12. I just posted a comment on Nancy's blog in reference to the above, as for some reason or other, this site is not accepting the posting! Hopefully this problem will be resolved before I desire to make future comments. I have asked Nancy to copy and then try to post my comment here. If she is successful, then read on, and if not, go to her blog at:

  13. From Paula _ Part #1

    Well, unfortunately, a comment that I spent a long time on – and, (since it is gone), was PERFECT – has been lost in cyberspace. I clicked on Post Comment, and was sent to a page that said my request could not be completed. Going back to where I made the comment did not bring it back…alas! I shall try to “recreate” at least a part of what I was thinking at the time.

    First of all, don’t worry NR – you could not possibly offend me. We are having a great discussion, and I really love reading, thinking and either agreeing, disagreeing or further explaining myself concerning all the comments I receive.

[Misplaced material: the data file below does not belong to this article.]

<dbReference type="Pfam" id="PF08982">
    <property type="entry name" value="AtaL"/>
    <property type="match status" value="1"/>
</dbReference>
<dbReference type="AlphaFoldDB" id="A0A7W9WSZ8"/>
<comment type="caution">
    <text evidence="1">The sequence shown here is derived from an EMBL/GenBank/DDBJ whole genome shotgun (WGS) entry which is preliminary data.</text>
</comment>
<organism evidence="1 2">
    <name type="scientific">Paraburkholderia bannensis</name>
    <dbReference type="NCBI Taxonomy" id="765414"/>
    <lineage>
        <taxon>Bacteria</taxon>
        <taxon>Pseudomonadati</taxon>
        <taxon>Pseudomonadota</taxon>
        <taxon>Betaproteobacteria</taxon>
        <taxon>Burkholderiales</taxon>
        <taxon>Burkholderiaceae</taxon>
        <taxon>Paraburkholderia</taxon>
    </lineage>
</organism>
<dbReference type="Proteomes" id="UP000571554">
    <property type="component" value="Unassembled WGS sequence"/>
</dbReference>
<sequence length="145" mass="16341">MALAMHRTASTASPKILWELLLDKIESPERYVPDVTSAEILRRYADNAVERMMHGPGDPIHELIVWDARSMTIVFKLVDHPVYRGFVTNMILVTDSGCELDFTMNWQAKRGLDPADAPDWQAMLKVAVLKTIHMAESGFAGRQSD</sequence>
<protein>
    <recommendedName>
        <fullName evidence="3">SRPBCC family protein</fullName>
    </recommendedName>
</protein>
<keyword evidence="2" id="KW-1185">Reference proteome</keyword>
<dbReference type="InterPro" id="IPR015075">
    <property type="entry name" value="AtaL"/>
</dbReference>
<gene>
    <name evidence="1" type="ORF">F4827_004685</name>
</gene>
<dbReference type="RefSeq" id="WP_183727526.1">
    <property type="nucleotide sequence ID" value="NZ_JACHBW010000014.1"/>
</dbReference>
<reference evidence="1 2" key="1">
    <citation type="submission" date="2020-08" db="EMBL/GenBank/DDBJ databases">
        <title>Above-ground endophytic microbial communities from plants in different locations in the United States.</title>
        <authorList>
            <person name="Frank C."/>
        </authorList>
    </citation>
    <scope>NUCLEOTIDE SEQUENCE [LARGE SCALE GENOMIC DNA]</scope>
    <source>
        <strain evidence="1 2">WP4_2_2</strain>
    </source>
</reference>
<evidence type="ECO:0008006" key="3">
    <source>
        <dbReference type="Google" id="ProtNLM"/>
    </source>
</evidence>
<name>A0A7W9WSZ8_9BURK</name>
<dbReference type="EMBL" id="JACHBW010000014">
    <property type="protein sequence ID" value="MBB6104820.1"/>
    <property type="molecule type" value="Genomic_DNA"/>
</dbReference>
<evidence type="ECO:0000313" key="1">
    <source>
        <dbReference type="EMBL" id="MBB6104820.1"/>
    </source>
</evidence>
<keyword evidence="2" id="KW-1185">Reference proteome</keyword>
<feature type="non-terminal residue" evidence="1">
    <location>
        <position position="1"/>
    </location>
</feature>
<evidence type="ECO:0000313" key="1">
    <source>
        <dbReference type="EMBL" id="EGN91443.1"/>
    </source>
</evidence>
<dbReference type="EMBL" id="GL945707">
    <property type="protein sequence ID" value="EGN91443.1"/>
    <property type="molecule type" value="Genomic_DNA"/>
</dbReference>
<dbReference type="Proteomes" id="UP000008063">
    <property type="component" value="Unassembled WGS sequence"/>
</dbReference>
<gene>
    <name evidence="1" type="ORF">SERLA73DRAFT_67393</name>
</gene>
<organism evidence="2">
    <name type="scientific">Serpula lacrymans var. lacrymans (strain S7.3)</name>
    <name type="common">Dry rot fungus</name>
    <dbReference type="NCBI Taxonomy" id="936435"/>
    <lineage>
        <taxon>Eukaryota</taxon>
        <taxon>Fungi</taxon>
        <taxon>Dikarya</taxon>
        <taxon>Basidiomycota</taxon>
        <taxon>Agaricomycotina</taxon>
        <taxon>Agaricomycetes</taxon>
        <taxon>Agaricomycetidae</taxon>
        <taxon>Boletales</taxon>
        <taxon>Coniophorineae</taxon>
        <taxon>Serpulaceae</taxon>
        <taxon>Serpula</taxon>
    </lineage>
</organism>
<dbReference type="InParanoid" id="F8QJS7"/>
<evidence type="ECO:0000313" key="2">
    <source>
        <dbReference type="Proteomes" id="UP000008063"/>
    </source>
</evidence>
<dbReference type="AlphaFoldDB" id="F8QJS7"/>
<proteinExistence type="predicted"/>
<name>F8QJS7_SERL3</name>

I still feel that we are tripping up on semantics, and the way we as individuals use the words “failure,” and “celebration.” That being said, here are a few responses to your responses:

    You are absolutely right regarding the church (small c) as an institution. The greatest flip-flopping since fish tried to leave water! The church has over and over again changed its “mind” about what is acceptable, and often seeks to dictate over people rules and regulations that have absolutely no bearing on what Christ taught and asked of and for us. There is no argument with you on that score. I often ponder how God must weep over the HORRIBLE things that are done and said in God and Christ’s name! (No wonder so many want to distance themselves from the church and/or Church!)

    Different denominations see rites of their church very differently. I am a United Methodist (just as imperfect a group as all the others!), and there are only two rites/rituals of the church that are considered “sacraments:” Baptism and Communion. A sacrament is defined as a rite that was initiated or ordained by Christ. While marriage is not a sacrament for us, it is a ritual, but within each congregation of our denomination, often depending upon the clergy and laity, there can be differences in the order or elements of the ritual.